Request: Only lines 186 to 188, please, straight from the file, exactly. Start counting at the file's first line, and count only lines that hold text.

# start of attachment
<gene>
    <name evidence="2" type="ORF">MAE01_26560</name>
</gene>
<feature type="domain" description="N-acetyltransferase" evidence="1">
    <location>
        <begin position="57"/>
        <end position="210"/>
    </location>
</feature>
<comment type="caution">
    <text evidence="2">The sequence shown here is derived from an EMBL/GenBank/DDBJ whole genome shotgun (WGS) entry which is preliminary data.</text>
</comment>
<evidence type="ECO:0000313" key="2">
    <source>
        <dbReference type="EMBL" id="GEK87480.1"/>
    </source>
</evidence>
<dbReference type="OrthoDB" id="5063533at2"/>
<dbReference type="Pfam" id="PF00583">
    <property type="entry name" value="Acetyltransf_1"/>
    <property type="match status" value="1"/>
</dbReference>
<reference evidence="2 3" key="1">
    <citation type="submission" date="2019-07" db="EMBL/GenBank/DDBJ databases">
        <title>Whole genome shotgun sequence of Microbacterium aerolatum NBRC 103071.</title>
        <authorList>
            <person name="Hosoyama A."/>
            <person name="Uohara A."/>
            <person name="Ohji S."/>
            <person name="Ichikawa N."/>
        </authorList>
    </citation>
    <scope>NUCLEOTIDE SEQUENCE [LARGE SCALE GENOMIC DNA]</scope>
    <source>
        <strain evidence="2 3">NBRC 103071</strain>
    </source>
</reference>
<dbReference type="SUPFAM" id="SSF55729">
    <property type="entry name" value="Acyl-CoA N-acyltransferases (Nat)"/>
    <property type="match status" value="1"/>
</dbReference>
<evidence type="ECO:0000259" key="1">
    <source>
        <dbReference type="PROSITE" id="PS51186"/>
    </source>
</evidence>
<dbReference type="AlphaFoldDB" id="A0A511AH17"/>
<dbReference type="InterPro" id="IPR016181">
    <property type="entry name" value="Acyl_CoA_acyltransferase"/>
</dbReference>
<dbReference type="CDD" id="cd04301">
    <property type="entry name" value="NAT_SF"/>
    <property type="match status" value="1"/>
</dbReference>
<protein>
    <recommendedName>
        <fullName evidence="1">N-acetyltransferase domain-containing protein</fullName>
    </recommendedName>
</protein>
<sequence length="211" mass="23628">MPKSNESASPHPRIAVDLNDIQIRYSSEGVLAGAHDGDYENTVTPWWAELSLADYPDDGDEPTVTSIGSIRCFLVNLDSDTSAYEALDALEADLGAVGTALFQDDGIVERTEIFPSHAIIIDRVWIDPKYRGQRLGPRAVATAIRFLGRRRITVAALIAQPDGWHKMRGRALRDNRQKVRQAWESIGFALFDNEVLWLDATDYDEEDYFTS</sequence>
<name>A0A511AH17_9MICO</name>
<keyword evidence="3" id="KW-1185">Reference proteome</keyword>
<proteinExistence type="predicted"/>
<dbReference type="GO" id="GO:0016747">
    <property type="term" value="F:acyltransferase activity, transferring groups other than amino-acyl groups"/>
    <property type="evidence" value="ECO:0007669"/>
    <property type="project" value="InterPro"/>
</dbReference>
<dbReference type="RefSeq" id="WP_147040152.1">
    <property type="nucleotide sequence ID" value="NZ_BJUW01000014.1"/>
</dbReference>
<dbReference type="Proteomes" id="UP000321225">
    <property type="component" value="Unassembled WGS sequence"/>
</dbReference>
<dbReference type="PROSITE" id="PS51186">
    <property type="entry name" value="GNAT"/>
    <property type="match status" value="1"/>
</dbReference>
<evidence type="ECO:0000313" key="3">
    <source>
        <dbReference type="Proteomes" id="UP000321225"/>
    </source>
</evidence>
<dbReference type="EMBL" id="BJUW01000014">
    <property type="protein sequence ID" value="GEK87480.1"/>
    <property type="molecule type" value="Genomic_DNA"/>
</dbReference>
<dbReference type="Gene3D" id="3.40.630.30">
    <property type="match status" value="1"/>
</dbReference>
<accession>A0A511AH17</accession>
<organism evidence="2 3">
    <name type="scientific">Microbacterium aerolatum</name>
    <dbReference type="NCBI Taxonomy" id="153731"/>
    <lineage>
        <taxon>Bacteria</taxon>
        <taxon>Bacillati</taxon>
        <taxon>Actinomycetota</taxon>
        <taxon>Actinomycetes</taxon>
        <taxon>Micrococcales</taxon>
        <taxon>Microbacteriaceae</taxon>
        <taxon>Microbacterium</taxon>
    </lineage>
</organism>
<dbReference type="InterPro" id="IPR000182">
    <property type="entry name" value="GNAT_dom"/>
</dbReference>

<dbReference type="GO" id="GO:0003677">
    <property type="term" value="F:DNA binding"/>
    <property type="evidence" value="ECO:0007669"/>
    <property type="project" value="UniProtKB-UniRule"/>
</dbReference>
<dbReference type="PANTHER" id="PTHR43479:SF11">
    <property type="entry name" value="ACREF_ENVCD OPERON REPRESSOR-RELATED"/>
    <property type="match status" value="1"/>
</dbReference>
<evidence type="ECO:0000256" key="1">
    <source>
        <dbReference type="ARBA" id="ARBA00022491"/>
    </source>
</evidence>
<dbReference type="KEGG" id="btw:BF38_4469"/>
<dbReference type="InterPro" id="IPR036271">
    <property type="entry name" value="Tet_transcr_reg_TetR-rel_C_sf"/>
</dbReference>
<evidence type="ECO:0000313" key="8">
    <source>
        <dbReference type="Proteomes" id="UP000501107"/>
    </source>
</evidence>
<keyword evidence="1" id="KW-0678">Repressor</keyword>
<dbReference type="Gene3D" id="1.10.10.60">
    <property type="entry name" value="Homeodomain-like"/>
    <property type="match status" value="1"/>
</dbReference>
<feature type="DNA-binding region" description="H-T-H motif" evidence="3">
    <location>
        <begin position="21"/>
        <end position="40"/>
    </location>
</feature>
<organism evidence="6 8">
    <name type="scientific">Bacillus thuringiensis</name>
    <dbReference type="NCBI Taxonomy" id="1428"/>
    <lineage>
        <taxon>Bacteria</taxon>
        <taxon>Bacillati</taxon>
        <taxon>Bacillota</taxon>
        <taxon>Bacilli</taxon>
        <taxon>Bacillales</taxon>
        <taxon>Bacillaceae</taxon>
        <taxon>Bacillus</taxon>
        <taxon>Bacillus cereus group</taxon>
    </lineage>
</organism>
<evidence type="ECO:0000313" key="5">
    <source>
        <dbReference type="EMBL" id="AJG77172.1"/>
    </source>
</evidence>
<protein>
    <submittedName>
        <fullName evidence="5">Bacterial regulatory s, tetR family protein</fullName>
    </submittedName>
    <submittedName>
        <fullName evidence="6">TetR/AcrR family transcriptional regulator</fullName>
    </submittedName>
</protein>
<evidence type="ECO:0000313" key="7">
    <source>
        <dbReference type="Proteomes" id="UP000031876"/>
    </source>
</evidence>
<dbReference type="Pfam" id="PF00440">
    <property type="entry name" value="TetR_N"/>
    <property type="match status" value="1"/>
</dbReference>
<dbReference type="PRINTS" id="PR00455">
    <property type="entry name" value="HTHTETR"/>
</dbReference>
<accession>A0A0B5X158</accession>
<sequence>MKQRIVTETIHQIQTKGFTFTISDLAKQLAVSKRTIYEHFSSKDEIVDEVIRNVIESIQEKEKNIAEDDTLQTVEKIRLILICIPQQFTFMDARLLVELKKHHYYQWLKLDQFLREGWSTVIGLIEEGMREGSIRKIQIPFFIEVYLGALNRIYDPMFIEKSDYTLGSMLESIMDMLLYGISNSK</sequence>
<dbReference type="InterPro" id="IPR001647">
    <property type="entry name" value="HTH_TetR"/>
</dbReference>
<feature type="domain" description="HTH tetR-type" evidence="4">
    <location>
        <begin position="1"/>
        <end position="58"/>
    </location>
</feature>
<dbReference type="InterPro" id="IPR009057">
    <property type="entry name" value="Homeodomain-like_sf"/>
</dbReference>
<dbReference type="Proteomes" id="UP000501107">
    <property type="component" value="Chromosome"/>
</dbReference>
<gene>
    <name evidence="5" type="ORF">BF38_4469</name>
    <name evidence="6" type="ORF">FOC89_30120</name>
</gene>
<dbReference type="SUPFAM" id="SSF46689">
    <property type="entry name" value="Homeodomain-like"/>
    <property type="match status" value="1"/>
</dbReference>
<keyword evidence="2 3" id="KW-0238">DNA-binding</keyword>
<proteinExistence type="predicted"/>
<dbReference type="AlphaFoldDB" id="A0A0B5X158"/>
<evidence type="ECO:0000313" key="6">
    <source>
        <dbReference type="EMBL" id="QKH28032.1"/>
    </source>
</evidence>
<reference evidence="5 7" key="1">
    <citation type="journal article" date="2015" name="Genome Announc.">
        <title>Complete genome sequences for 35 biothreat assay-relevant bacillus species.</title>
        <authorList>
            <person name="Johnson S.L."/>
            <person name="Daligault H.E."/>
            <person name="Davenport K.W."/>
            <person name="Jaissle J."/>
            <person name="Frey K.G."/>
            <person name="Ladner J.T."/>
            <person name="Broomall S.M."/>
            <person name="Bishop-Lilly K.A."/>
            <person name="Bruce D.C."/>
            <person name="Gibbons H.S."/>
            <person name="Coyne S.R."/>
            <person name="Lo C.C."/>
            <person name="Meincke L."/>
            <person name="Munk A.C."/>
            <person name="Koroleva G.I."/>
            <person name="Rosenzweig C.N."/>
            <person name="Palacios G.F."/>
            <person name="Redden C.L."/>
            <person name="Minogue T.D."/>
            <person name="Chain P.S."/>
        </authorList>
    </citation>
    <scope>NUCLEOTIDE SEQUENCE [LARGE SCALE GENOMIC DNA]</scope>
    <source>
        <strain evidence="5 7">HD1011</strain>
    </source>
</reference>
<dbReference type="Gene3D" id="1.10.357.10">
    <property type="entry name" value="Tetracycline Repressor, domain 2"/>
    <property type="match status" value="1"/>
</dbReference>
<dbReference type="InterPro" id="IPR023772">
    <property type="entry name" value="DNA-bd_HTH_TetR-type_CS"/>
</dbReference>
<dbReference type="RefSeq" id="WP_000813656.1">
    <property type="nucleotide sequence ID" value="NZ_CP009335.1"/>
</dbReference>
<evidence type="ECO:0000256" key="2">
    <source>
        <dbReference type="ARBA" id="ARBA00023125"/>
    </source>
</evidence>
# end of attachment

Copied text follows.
<feature type="domain" description="HTH tetR-type" evidence="4">
    <location>
        <begin position="1"/>